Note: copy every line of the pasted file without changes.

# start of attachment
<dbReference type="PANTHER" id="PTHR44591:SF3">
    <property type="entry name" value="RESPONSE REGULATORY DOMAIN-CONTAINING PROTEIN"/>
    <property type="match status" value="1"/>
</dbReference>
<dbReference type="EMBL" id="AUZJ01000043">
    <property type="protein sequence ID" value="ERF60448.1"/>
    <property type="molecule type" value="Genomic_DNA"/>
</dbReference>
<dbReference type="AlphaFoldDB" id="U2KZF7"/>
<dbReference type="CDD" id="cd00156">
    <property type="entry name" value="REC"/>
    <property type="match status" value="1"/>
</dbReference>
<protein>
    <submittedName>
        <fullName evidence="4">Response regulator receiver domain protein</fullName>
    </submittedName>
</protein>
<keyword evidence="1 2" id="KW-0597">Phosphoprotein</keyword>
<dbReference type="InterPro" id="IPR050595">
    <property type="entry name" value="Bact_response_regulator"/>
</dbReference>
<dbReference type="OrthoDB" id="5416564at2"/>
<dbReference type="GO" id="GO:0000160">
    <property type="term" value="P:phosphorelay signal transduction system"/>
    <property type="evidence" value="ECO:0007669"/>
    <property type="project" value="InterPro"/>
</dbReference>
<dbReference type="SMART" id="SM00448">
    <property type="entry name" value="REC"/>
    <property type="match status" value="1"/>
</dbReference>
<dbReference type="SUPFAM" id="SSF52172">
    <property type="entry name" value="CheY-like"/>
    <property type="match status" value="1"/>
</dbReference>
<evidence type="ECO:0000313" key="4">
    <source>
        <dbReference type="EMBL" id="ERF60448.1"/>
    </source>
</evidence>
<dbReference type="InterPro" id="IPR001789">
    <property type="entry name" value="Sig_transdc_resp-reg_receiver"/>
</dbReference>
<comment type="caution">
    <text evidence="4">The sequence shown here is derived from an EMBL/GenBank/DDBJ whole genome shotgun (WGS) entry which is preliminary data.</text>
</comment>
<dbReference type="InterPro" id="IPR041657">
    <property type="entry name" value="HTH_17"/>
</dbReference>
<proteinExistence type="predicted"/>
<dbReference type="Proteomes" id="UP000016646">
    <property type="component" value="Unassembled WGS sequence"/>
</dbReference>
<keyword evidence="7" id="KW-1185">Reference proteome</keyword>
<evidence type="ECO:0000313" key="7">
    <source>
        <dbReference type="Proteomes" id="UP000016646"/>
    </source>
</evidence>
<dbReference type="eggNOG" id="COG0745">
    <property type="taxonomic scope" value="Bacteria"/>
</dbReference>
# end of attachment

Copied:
<dbReference type="PANTHER" id="PTHR44591:SF3">
    <property type="entry name" value="RESPONSE REGULATORY DOMAIN-CONTAINING PROTEIN"/>
    <property type="match status" value="1"/>
</dbReference>
<dbReference type="EMBL" id="AUZJ01000043">
    <property type="protein sequence ID" value="ERF60448.1"/>
    <property type="molecule type" value="Genomic_DNA"/>
</dbReference>
<dbReference type="AlphaFoldDB" id="U2KZF7"/>
<dbReference type="CDD" id="cd00156">
    <property type="entry name" value="REC"/>
    <property type="match status" value="1"/>
</dbReference>
<protein>
    <submittedName>
        <fullName evidence="4">Response regulator receiver domain protein</fullName>
    </submittedName>
</protein>
<keyword evidence="1 2" id="KW-0597">Phosphoprotein</keyword>
<dbReference type="InterPro" id="IPR050595">
    <property type="entry name" value="Bact_response_regulator"/>
</dbReference>
<dbReference type="OrthoDB" id="5416564at2"/>
<dbReference type="GO" id="GO:0000160">
    <property type="term" value="P:phosphorelay signal transduction system"/>
    <property type="evidence" value="ECO:0007669"/>
    <property type="project" value="InterPro"/>
</dbReference>
<dbReference type="SMART" id="SM00448">
    <property type="entry name" value="REC"/>
    <property type="match status" value="1"/>
</dbReference>
<dbReference type="SUPFAM" id="SSF52172">
    <property type="entry name" value="CheY-like"/>
    <property type="match status" value="1"/>
</dbReference>
<evidence type="ECO:0000313" key="4">
    <source>
        <dbReference type="EMBL" id="ERF60448.1"/>
    </source>
</evidence>
<dbReference type="InterPro" id="IPR001789">
    <property type="entry name" value="Sig_transdc_resp-reg_receiver"/>
</dbReference>
<comment type="caution">
    <text evidence="4">The sequence shown here is derived from an EMBL/GenBank/DDBJ whole genome shotgun (WGS) entry which is preliminary data.</text>
</comment>
<dbReference type="InterPro" id="IPR041657">
    <property type="entry name" value="HTH_17"/>
</dbReference>
<proteinExistence type="predicted"/>
<dbReference type="Proteomes" id="UP000016646">
    <property type="component" value="Unassembled WGS sequence"/>
</dbReference>
<keyword evidence="7" id="KW-1185">Reference proteome</keyword>
<evidence type="ECO:0000313" key="7">
    <source>
        <dbReference type="Proteomes" id="UP000016646"/>
    </source>
</evidence>
<dbReference type="eggNOG" id="COG0745">
    <property type="taxonomic scope" value="Bacteria"/>
</dbReference>